Wheelock Properties sold the most expensive flat at its Koko Hills project in Hong Kong’s Lam Tin neighbourhood through a bidding process on Sunday. The flat was offered separately from a batch of 34 units available for sale on the day. Of these, only one found a buyer.
The 2,024 sq ft flat was sold for HK$62.74 million (US$8.1 million), and its sale suggests that strong buying interest for high-priced residential units remains intact in the world’s priciest residential property market despite a resurgence in coronavirus cases.
On July 11, Wheelock sold 85 flats, or 53 per cent, of the 160 units offered as part of a second batch of flats at Koko Hills. The project’s average price of HK$19,995 per square foot is about 15 per cent higher than the most recent new launch in the neighbourhood.
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“Luxury homes sold at lofty prices are the top beneficiaries of quantitative easing measures around the globe, as fresh capital flows into Hong Kong,” said Derek Chan, head of research at Ricacorp Property. “Pent-up demand among super-rich buyers has been released recently, and they have rushed to buy much-coveted premium properties regardless of a rise in coronavirus infections and escalating US-China tensions.”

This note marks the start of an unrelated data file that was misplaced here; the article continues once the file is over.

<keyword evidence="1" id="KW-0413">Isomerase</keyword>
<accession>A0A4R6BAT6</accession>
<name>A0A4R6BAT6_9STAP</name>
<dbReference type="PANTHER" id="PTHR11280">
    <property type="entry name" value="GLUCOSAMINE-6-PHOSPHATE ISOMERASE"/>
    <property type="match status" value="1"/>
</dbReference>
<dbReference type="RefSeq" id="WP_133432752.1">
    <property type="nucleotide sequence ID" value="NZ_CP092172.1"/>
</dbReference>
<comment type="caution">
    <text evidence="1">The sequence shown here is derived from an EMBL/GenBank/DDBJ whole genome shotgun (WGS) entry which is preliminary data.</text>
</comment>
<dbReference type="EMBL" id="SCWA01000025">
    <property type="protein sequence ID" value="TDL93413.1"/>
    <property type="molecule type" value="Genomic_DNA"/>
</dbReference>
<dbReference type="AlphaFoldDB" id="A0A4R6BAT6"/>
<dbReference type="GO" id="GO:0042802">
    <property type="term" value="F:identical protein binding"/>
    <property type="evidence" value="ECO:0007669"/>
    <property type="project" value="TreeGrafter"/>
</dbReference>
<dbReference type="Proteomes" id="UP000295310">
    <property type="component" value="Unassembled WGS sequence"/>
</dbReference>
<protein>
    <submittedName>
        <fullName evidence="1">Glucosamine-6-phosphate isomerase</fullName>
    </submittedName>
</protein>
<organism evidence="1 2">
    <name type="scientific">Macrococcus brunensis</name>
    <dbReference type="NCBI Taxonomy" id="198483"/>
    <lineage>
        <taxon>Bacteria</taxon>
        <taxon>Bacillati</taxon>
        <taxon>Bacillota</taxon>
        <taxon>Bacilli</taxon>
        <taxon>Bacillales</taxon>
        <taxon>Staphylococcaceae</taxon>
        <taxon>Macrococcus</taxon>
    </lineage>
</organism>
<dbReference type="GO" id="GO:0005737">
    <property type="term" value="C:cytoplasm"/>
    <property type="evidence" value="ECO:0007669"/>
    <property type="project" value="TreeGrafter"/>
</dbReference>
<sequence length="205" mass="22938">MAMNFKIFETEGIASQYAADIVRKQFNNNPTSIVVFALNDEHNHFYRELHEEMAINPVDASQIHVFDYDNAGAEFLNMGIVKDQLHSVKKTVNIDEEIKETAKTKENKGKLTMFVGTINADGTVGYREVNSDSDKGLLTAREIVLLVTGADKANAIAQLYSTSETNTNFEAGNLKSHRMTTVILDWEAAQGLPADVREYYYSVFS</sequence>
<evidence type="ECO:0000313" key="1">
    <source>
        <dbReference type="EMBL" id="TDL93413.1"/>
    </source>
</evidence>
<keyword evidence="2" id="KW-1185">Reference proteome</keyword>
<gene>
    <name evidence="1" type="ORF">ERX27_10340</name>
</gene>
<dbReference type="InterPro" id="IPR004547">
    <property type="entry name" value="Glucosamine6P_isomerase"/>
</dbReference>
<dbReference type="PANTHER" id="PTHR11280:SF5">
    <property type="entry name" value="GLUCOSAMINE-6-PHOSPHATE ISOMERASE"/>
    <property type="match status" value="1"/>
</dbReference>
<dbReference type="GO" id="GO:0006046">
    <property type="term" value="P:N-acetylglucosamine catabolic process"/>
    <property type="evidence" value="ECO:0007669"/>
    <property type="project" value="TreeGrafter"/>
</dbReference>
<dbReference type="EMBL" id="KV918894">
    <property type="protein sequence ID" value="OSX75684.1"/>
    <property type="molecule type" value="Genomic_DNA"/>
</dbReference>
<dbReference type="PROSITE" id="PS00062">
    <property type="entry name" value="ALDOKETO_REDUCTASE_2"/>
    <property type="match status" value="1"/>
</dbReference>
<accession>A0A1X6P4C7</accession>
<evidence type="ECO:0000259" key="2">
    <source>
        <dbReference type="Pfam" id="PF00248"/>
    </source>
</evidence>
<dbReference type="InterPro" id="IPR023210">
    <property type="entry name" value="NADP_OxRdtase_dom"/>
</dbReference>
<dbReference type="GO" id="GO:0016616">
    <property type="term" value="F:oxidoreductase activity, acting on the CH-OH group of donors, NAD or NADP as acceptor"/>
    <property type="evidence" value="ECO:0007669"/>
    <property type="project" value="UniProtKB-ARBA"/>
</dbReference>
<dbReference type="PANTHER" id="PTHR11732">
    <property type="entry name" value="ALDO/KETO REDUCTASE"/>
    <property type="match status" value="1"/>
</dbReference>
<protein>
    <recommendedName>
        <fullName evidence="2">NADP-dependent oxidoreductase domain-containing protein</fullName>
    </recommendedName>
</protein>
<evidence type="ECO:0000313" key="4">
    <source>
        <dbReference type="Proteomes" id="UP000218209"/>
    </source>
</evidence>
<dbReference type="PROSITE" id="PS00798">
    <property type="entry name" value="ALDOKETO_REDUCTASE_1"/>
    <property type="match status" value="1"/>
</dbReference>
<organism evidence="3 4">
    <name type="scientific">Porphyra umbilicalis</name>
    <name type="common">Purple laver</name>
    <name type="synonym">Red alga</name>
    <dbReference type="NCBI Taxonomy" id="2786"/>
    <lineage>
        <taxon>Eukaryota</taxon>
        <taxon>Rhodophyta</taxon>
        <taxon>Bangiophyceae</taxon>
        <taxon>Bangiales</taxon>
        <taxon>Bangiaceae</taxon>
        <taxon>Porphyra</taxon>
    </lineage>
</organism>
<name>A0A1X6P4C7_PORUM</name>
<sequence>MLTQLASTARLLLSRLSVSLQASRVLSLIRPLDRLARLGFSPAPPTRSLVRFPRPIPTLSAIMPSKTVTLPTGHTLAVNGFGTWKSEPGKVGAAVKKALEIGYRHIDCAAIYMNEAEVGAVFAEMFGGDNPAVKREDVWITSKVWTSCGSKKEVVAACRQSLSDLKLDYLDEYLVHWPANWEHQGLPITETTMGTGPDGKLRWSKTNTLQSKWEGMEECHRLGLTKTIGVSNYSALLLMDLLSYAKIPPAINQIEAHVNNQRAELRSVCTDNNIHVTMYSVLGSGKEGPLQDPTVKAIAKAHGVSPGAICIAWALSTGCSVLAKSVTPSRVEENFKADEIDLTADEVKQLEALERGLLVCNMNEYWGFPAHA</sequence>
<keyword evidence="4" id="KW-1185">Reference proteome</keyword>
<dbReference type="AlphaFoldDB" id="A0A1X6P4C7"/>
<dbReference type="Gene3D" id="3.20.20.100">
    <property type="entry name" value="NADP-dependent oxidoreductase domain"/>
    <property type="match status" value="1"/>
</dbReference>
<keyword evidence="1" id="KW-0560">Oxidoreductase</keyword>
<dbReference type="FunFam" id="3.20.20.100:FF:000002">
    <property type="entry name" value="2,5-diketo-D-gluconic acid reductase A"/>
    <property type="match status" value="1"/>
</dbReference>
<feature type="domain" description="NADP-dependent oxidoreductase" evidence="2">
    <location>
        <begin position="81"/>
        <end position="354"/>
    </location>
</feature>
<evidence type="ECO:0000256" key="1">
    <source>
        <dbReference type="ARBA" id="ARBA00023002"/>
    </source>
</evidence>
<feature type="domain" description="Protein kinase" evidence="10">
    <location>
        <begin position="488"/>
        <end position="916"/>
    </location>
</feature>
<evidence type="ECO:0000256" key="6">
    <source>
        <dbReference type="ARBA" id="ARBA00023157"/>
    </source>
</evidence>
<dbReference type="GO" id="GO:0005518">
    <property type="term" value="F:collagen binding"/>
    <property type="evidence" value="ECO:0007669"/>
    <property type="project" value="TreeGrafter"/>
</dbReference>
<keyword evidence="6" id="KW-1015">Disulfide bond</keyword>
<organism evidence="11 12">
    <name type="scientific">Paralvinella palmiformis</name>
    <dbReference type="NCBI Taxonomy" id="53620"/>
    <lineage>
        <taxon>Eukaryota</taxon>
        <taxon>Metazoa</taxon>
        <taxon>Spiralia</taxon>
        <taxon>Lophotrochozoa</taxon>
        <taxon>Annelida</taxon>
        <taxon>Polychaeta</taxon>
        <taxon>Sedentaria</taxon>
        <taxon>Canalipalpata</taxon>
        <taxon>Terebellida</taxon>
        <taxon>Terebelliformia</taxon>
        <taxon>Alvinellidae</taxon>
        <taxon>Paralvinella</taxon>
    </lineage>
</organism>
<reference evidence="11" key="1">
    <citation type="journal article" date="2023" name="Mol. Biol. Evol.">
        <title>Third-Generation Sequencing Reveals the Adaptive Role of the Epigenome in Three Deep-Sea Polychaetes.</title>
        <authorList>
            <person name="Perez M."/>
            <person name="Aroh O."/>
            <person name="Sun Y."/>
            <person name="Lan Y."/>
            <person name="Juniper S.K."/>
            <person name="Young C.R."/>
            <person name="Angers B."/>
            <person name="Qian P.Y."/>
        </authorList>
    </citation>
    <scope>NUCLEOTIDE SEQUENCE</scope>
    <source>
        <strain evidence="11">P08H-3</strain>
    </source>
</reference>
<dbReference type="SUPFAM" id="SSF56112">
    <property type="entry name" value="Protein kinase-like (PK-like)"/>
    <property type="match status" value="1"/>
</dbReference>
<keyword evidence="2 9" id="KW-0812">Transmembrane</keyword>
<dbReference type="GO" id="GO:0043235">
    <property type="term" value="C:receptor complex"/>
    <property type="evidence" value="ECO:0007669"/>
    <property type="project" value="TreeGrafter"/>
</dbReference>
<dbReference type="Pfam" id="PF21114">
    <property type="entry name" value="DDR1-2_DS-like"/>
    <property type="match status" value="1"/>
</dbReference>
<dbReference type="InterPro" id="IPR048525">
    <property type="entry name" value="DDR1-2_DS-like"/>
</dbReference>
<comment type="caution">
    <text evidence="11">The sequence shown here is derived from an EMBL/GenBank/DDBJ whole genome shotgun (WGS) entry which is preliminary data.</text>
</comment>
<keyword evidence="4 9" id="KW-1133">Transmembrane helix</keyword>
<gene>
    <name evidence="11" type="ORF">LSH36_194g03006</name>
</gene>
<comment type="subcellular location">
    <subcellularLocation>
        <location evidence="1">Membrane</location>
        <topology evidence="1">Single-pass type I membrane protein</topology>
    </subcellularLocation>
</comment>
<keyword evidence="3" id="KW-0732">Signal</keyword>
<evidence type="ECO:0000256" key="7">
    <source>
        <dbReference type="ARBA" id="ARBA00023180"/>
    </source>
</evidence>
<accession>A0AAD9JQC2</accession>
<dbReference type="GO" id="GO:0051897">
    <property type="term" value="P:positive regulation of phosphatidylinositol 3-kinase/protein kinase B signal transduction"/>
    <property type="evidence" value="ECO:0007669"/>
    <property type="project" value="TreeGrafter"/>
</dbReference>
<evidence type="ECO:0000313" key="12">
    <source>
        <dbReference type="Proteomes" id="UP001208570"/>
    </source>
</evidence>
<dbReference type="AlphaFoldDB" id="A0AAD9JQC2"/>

Sunday’s sales at Koko Hills follow in the foot steps of a strong response to new homes offered by Sun Hung Kai Properties (SHKP) in the city’s New Territories a day earlier. SHKP, Hong Kong’s biggest developer by market value, sold 105 flats, or about 97 per cent, of the 108 units on offer at its Regency Bay project by 4pm on Saturday. More than 1,700 people, or about 16 people for each available flat, submitted bids at the launch.
The response to Regency Bay itself is believed to be a knock-on effect of the success of Sea to Sky, a development launched by Hong Kong tycoon Li Ka-shing’s CK Asset Holdings in Lohas Park. Half of the units at Sea to Sky were sold this month despite being priced at a premium of 20 per cent over comparable projects in the neighbourhood. As many as 28 bidders vied for every available unit at the CK Asset development.
Besides the pandemic and tensions between Washington and Beijing, Hong Kong’s property market has also been hit by rising unemployment, which jumped to 6.2 per cent in the three months ending in June, its highest level in 15 years.
The recent strong response in the premium segment has not been enough to stem a slide in the city’s overall market. A Centaline Property Agency research note said that the total number of transactions involving homes, car parks and retail stalls, will drop 6.7 per cent from a month ago to 7,700 in July. “The property market has recorded remarkable price gains recently, [but] worries about social unrest are still weighing on local residents,” the report said.
Additional reporting by Pearl Liu
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This article Hong Kong developer Wheelock sells most expensive unit at its Koko Hills development for US$8.1 million first appeared on South China Morning Post